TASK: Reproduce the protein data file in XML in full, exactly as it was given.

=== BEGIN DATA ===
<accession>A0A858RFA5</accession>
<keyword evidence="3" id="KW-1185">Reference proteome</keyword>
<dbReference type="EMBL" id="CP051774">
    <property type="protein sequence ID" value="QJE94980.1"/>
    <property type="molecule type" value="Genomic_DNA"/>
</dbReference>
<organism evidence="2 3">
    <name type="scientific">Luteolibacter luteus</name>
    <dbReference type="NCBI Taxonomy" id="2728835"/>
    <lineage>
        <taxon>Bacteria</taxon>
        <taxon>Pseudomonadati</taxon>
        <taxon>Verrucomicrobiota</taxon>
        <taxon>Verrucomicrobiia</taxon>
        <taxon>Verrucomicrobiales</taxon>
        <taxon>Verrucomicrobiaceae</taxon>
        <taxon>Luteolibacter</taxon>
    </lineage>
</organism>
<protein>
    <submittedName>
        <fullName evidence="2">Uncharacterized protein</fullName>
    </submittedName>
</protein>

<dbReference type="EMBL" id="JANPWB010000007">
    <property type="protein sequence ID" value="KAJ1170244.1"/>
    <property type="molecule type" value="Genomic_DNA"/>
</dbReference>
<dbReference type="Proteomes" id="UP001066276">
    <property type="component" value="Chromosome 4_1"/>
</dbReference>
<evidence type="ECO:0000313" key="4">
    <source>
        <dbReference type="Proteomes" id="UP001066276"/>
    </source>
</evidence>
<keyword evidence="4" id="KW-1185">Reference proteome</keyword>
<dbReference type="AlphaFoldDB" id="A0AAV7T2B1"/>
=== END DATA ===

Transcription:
<accession>A0A858RFA5</accession>
<keyword evidence="3" id="KW-1185">Reference proteome</keyword>
<dbReference type="EMBL" id="CP051774">
    <property type="protein sequence ID" value="QJE94980.1"/>
    <property type="molecule type" value="Genomic_DNA"/>
</dbReference>
<organism evidence="2 3">
    <name type="scientific">Luteolibacter luteus</name>
    <dbReference type="NCBI Taxonomy" id="2728835"/>
    <lineage>
        <taxon>Bacteria</taxon>
        <taxon>Pseudomonadati</taxon>
        <taxon>Verrucomicrobiota</taxon>
        <taxon>Verrucomicrobiia</taxon>
        <taxon>Verrucomicrobiales</taxon>
        <taxon>Verrucomicrobiaceae</taxon>
        <taxon>Luteolibacter</taxon>
    </lineage>
</organism>
<protein>
    <submittedName>
        <fullName evidence="2">Uncharacterized protein</fullName>
    </submittedName>
</protein>

<dbReference type="EMBL" id="JANPWB010000007">
    <property type="protein sequence ID" value="KAJ1170244.1"/>
    <property type="molecule type" value="Genomic_DNA"/>
</dbReference>
<dbReference type="Proteomes" id="UP001066276">
    <property type="component" value="Chromosome 4_1"/>
</dbReference>
<evidence type="ECO:0000313" key="4">
    <source>
        <dbReference type="Proteomes" id="UP001066276"/>
    </source>
</evidence>
<keyword evidence="4" id="KW-1185">Reference proteome</keyword>
<dbReference type="AlphaFoldDB" id="A0AAV7T2B1"/>